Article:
Review: Apple's Mac Mini offers versatility, better graphics

The new improved Mini starts at $599, but you can push the price past $1,000 if you're not careful

In the four years since the Mac Mini was introduced, the versatile little box has been updated four times, with the latest permutation finally showing up this month.

I say "finally" because the Mini -- Apple Inc.'s lone foray into the low end of the computer market -- has gained something of a cult status among its fans, and they were rather annoyed that their favorite Apple computer had been neglected since August 2007. In fact, a lot of them had given up on ever seeing a new Mini, assuming the diminutive machine had been left for dead.

Certainly, when I bought a Mini last August, I figured it was a mere matter of days before Apple either pulled the plug on the device or morphed it into something different. I was wrong on both counts. Apple didn't kill off the Mini; it simply waited another seven months before rolling out the latest version -- along with an updated line of iMacs and refreshed Mac Pros.

Since its debut in 2005, owners have found all kinds of uses for the little Mini, sticking it in cars for mobile computing of a different sort or hooking it up to their TVs as an inexpensive media center. Some have even used it as a computer.

Count me among those with a Mini hooked up to a high-definition television, where it dutifully serves as sort of a glorified Apple TV. Not only can I use it to surf the Web, but I can also watch videos, catch TV shows downloaded through iTunes and do big-screen video chats with iChat (and my own iSight Web cam). Versatile indeed.

More firepower, same shape

With the latest updates, Apple has added some solid firepower under the hood, while leaving the Mini's basic nature intact. The price still starts at $599 -- there's a $799 model, too -- but it now boasts better graphics, faster DDR3 RAM, a SuperDrive that's now standard in the lesser model, 802.11n Wi-Fi, five USB ports, a FireWire 800 port and a MiniDisplay Port. The stock processor is an Intel Core 2 Duo running at an even 2 GHz, though you can opt for a marginally faster 2.26-GHz chip if you want to spend another $150. (My advice: don't worry about the faster processor. The Mini isn't really about speed. It's about price and convenience and, as I said earlier, versatility.)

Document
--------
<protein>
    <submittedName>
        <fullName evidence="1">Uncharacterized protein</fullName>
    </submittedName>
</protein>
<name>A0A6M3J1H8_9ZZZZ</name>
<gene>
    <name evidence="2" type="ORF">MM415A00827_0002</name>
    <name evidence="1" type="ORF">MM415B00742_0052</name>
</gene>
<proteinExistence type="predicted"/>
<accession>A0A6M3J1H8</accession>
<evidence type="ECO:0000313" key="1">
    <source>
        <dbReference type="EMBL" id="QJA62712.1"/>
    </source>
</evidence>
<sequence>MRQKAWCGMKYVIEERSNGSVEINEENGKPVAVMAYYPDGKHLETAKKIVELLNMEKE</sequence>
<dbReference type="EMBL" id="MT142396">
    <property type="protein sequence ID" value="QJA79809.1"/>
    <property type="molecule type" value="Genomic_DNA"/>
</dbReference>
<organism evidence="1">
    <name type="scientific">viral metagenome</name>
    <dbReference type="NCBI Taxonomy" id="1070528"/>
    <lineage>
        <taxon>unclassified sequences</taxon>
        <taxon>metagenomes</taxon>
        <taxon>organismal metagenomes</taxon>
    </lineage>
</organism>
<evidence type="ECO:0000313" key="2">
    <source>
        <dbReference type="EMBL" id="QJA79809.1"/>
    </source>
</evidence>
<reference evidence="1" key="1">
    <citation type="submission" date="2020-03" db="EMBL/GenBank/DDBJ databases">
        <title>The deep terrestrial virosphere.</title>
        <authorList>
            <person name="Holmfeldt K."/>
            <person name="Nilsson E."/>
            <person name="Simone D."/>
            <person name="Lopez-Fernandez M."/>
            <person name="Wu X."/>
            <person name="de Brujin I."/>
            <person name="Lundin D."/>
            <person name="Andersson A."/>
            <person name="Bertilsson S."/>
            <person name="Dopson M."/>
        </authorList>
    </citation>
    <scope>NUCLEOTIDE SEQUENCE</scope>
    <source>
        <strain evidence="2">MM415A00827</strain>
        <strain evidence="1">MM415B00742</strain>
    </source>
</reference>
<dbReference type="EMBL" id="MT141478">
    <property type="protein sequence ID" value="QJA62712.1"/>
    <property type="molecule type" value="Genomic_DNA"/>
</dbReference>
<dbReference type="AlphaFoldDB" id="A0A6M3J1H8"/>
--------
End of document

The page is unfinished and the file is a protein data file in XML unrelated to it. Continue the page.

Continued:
The new Mac Mini still looks the same, but it offers updated hardware.
The new Mac Mini still looks the same, but it offers updated hardware.

In other words, Apple has modernized the Mini so that it's on par with the rest of the lineup. The question is: Are these changes worth the price you'll pay?

Short answer: Maybe. It really depends on how you outfit the Mini and what you plan to do with it.

I'm not going to focus on performance here, as that's not the Mini's strong suit. It's fast enough for most tasks, and the addition of the Nvidia 9400M integrated graphics processor should be a boon -- especially once Apple delivers on Mac OS X 10.6 "Snow Leopard." That's because the next version of Apple's operating system, due out this summer, can offload some of the tasks normally performed by the CPU to the GPU. It's the same Nvidia chip that's offered in the MacBook and MacBook Air line and did a fine job displaying 30 Rock (bought through iTunes) in high-definition on the 1,920-by-1,200-pixel screen.

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